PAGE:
(hee hee hee, haw haw haw)

In WWII, the British were getting regularly bombed by V-1
and V-2 rockets. After a while, it turned out that certain neighborhoods
of London were getting pelted a ton, while others weren't. Some people
started to suspect that the Germans had exceptionally accurate bombing
capabilities, and were avoiding neighborhoods where their spies lived.

In
order to figure out what was going on, British statistician R. D.
Clarke broke the city into a grid and counted the number of hits per
area. His results almost perfectly matched what you'd expect from random chance, following what is known as the Poisson Distribution.

The
Poisson Distribution is really good for figuring out the likelihood of a
given number of events occurring over a fixed time or space, based only
on an expected number of the same events. Clarke took the number of
rocket hits and divided it by his number of grids produced, which
suggested an expected average approximately 0.933 rockets per grid
space. The Poisson Distribution for this suggests about 40% of London
wouldn't ever actually be bombed, while almost 25% of London would get
bombed two or more times, and this is exactly what happened. It turned
out that the Nazis weren't accurate at all, and it was just random
chance that determined who would get hit on any particular day.

Now a happier topic: happy birthday!

On
the off-chance that it actually is your birthday and you're reading
this, then this is quite the fortuitous event. Lucky me! Go have some
cake instead of reading my blog, sillypants.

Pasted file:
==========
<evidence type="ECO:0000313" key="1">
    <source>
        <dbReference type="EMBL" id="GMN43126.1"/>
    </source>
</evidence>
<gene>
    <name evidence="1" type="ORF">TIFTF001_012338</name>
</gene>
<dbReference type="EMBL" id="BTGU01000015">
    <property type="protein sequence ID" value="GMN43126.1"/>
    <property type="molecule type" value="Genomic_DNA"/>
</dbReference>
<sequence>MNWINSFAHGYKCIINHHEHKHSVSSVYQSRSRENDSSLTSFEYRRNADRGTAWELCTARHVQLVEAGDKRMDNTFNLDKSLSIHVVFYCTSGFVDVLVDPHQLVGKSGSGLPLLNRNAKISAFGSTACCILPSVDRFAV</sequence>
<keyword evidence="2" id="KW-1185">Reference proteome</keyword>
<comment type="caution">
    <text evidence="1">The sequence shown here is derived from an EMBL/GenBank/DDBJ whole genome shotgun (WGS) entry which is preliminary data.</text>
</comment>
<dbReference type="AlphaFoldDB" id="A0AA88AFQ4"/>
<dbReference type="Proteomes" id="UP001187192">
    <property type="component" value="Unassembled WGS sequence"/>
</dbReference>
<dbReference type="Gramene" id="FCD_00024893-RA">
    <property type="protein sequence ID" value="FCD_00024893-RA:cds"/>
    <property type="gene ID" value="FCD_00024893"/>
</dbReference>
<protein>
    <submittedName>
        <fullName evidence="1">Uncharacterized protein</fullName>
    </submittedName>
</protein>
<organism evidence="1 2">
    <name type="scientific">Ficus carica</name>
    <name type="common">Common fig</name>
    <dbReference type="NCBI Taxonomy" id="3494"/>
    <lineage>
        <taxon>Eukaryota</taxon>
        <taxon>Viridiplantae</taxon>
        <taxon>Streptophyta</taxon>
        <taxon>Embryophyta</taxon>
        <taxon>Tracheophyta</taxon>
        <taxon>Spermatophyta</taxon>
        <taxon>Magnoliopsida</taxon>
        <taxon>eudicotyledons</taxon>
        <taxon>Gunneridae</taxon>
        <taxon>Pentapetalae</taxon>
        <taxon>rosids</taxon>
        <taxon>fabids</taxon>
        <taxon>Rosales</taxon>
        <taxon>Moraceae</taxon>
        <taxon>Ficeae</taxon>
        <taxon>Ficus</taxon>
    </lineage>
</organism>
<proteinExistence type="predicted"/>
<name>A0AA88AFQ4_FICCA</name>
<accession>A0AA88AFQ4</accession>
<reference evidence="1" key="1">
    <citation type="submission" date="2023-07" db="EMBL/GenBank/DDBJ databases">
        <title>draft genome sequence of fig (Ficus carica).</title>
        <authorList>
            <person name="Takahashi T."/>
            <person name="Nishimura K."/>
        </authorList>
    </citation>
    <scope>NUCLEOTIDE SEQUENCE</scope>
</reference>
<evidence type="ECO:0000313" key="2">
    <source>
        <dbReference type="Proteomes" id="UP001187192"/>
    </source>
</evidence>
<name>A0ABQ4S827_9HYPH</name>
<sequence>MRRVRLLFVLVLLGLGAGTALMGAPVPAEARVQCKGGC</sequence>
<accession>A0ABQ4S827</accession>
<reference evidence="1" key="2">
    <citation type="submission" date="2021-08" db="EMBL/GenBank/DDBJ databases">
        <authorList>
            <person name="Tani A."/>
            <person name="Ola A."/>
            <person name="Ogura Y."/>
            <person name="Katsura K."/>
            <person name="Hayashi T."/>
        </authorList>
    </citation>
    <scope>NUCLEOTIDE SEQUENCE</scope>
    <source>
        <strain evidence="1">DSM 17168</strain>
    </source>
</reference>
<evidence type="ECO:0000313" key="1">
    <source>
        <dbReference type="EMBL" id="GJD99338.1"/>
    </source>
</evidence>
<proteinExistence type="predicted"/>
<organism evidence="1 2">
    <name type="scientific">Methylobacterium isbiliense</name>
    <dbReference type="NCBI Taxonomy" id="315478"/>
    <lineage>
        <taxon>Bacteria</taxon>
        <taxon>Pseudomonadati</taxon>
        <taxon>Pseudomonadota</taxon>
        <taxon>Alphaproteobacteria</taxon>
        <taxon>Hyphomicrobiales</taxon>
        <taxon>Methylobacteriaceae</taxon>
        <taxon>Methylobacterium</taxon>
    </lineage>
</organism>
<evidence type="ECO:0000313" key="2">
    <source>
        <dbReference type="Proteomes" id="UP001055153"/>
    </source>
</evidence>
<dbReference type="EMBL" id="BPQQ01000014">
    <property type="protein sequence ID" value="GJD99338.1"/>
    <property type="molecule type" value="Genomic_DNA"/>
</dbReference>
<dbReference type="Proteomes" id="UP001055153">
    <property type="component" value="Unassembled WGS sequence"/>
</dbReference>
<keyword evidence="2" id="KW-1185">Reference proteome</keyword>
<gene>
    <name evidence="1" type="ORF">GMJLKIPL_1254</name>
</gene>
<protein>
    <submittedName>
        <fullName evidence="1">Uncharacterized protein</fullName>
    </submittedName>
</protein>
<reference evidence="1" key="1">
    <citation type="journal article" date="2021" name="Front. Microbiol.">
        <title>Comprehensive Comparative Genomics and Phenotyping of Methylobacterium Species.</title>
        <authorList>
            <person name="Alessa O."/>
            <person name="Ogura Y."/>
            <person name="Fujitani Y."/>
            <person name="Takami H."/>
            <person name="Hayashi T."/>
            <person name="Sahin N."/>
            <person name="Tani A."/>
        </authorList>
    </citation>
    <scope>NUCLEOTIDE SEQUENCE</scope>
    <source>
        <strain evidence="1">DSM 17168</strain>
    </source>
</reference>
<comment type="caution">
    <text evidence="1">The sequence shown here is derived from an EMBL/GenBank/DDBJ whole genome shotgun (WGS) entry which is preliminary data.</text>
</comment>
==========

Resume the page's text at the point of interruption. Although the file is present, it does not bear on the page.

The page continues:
Birthdays
are spread out over a long period of time, which makes them cool for
demonstrating several fun statistics concepts. One of them is the
always-fun birthday paradox,
which says that it only takes a random group 23 people before you'd
expect at least a 50% chance of having a shared birthday between any two
of them. This number probably seems absurdly low, but it's completely
true. In fact, this is one of the many fun party games you can try that
involved math!

If you're a little bit like me,
sometimes you like to wish your friends happy birthday, and facebook is a
handy tool for reminding you to do that. If you're a lot like me, you
might notice that there are extreme variations in the number of friends
who have a birthday on any given day.

Obviously if you have fewer than 365 Facebook friends you're guaranteed to have several days where nobody has birthdays.
Once you get over 365 friends, though, you might expect that your
friends' birthdays would even out, and that eventually you might run out
of days with no birthdays.

But as you may have
noticed, some days tend to have way more birthdays than others. For
instance, 7 of my friends have birthdays on January 28th, and 6 of my
friends have birthdays on January 5th. Does this mean that a bunch of my
friends' parents got frisky in April?

Turns out...
probably not at all. I have 546 Facebook friends who have their
birthdays listed, meaning that on average I should expect 1.496
birthdays per day. Intuition would suggest I should get mostly 1-2
birthdays per day, with the occasional day with 0 and sometimes 3. Can
the distribution of number of birthdays be predicted, though?

Yes! This sort of problem appears absolutely perfect for the Poisson Distribution. In fact, when I went through and jotted down the number of birthdays on each day of the week, this is what I got:

It's
impressive how close the two are. Also, maybe counter to what you'd
expect, a full 20% of the year has no birthdays. My Facebook friends fit
the Poisson Distribution with a Coefficient of Determination of 0.984.

In
reality, the fact that there are days where 6 or 7 of my friends have
birthdays isn't exceptional and rare, but expected - it would actually
be weird if there weren't any. In order to expect no days with 0
birthdays, you would have to have over 2,150 friends - expecting an
average of almost 6 birthdays per day.

So that's
your fun statistics thought of the day - whenever you have a large
enough random sample, what normally might seem like an outlier actually
tends to confirm just how random it really is.

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